A Ramble around Anaesthetics, by Elizabeth Kay
There’s nothing quite like having a procedure you haven’t had for over forty years to make you realise how different things are today from what you once knew. This may even determine whether you set your book in the present or the past!
Going to the dentist as a child was the ultimate horror experience. I don’t remember ever having an injection – although cocaine was involved somewhere along the line, so to speak. A filling was a lengthy and painful procedure. What you did get for a tooth extraction was a general anaesthetic through a mask. I don’t remember anyone other than the dentist being present for this, but I do remember having weird dreams, one of which consisted of a series of treble clefs doing some sort of circular dance. I liked general anaesthetics, which came in pretty handy in later life when they didn’t frighten me in the slightest. A few months ago I had a broken molar removed, and this was done with the aid of several injections. The extraction didn’t hurt at all, which astonished me. The last time I had an extraction was when I had all four wisdom teeth removed in hospital. My husband was away, and I was left on my own with two children to look after. No one told me I would only be able to eat and drink through a straw, and a post-operative information sheet was unheard of. Nor had I been aware, until I was going out of the door on my way home, that I shouldn’t be left on my own for 24 hours. My teenage daughter was in a rebellious frame of mind, and when I told her she couldn’t go out that evening she retreated to her room, slammed the door, and I didn’t see her again until the following day.
When I was seven I broke my arm. It’s clear that anaesthesia for children erred on the side of extreme caution, because I came round halfway through and sat up in order to burp. I can still remember the shocked faces of the theatre staff, and the sudden application of the mask over my face once more. “It smells like the sea,” I was told, which it didn’t in the slightest, but adults often told you things that were completely untrue so I took that with the customary pinch of salt.
I have had a number of different operations over the years. My reactions on coming round have been varied and interesting. I must have been rather thirsty after a D&C, as I remember calling for “A magnum of champagne!” After my most serious procedure, a AAA repair, I concentrated on making sure I could still wiggle my toes. Having done so, and reassured the nursing staff I was still compos mentis because my toes were still functioning, I went straight back to sleep. My husband had to have sedation recently for a dental procedure, because he has a severe gag reflex. He was so distressed once he was under that I was allowed to sit in the surgery with him and hold his hand. A mathematician, the only thing he said throughout was when he suddenly announced, as though he had found the Holy Grail: “It’s a dodecahedron!” The dentist looked at me and said, “What did he say?” I told her, and the incident has become one of those stories that has spread far and wide amongst the local dental community…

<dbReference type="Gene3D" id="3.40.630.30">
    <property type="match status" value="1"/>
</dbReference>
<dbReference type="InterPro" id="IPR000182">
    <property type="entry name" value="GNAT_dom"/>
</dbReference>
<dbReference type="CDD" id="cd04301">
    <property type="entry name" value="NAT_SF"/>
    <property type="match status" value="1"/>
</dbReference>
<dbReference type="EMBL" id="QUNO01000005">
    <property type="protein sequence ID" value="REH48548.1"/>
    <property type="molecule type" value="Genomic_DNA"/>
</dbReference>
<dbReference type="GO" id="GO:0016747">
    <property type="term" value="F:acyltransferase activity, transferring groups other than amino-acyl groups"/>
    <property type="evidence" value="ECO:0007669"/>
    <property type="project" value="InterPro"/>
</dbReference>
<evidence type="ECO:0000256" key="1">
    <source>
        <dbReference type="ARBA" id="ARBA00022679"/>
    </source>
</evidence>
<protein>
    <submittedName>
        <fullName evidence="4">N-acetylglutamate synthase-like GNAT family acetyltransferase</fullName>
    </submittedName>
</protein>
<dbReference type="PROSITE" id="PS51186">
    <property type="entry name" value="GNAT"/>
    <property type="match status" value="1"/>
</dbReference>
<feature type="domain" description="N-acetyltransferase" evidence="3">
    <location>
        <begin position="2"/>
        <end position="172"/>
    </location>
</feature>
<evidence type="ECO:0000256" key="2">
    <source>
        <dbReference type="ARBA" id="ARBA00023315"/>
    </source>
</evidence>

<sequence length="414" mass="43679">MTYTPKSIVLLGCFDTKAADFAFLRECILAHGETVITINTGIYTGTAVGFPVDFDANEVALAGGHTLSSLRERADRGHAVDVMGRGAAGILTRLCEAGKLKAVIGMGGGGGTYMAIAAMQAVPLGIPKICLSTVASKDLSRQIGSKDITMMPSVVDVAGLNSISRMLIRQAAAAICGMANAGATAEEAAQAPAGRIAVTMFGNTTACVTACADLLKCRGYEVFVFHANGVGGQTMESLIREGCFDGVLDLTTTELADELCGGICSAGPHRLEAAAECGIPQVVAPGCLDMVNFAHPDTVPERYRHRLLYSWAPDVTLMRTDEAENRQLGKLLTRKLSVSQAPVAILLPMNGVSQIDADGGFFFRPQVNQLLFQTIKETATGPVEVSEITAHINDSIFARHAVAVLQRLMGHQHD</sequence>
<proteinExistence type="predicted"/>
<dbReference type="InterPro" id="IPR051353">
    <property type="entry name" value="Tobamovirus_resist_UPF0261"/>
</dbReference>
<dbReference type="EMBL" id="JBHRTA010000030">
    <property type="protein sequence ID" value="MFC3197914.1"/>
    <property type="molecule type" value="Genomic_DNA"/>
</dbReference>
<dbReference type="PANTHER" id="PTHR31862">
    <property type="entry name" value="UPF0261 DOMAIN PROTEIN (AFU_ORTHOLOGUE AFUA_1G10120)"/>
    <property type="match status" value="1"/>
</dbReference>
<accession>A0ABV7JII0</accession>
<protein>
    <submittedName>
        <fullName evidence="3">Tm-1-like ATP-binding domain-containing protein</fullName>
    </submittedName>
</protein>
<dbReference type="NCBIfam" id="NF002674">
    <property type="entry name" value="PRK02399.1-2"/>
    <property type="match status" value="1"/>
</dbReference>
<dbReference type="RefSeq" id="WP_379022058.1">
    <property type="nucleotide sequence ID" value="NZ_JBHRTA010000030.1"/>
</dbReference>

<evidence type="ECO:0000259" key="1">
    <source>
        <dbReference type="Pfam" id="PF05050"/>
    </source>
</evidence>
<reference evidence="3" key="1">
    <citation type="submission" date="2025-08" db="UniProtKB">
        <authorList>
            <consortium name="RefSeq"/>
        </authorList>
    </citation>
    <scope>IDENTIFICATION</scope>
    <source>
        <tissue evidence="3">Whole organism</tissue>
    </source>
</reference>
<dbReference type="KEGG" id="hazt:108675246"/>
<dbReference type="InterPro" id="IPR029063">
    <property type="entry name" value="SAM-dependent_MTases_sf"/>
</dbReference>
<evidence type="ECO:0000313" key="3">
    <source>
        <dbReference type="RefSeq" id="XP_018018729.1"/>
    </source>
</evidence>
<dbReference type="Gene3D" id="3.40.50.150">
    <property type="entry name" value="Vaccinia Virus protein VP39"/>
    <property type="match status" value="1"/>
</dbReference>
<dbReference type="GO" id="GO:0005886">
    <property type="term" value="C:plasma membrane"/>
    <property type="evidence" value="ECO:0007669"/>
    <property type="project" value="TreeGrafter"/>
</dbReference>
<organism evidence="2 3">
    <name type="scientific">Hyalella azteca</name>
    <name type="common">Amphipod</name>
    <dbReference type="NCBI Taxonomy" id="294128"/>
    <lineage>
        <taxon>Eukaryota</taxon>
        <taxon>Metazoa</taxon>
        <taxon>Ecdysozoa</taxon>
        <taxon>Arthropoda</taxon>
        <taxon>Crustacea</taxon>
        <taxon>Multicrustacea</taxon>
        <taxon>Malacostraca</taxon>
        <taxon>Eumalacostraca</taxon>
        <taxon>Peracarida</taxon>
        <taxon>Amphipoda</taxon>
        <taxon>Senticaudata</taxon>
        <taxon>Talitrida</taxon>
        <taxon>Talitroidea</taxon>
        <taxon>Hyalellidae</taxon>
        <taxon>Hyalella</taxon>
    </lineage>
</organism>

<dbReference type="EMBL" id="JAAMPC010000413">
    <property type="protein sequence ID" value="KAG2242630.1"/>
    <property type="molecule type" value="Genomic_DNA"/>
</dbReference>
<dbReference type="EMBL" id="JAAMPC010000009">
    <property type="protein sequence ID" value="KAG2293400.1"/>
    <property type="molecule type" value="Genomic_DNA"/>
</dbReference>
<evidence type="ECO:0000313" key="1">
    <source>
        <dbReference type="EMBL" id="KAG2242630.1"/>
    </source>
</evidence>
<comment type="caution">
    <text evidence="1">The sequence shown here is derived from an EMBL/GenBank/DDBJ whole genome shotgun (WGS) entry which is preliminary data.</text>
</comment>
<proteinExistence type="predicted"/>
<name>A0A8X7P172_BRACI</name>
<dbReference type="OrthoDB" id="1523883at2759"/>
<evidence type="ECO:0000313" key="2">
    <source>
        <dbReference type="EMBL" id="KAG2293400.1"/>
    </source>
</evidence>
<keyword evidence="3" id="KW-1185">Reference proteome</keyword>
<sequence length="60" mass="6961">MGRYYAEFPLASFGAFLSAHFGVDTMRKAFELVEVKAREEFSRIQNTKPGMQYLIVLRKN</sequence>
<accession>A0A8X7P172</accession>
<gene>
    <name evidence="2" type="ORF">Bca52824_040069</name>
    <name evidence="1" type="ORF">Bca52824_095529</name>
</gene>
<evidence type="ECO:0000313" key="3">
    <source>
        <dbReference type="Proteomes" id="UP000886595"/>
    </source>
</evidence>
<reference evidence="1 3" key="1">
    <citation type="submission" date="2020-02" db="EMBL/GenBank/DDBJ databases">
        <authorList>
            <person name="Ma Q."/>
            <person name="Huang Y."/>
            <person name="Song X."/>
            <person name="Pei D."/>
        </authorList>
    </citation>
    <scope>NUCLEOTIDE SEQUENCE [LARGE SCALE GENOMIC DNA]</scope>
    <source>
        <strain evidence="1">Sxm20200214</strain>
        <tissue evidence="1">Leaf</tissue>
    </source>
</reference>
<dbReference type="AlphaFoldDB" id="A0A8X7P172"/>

These days, you get an injection to knock you out before the mask descends, and you count backwards for as long as you can. We can all stay relatively up to date with operating theatres and their ambience by watching medical dramas, although most operations are what my surgeon described as “boringly routine” which, after all, is exactly what you want. The haemorrhages and defibrillators are not the norm, and nor are surgeons going into labour or knife-wielding relatives bursting through the doors yelling, “Is he going to be all right?”
States of semi-consciousness and coma are staple fare in fiction. Making sure you get the details right is really important, but those details can be out of date six months later. Just look at the way treatment for Covid changed over the space of eighteen months. I have been working on and off on a book with a central character who wakes up after an eleven year coma (artificially protracted for plot reasons). When you set something slightly in the future you can take liberties, but not too many as it interferes with the suspension of disbelief. You can research as much as you like, but personal experience – or talking to someone who has undergone the same thing – is invaluable. For my coma patient, I had to have artificial feeding, so I gave her a PEG – percutaneous endoscopic gastroscopy tube. And then, just over a year ago, an old friend had to have the same thing. There were so many aspects I thought I knew that turned out to be wrong. The one thing I have learned, though, is that anyone fed in this way is having the perfect balance of nutrition, and may look better than they have for ages, depending on what precipitated the need for the PEG in the first place. Several feeds each day is the norm, as a stomach can only hold so much, but feeds don’t take as long as actually eating a meal.
Striking a balance between how much information you give, and what is necessary for the plot, is really important. Info dumps are a real turn-off, and so is mansplaining, a delightful new word which is totally self-explanatory. So go easy on the technicalities of tortoise sex, it’s only important if one character bashes the other over the head with one.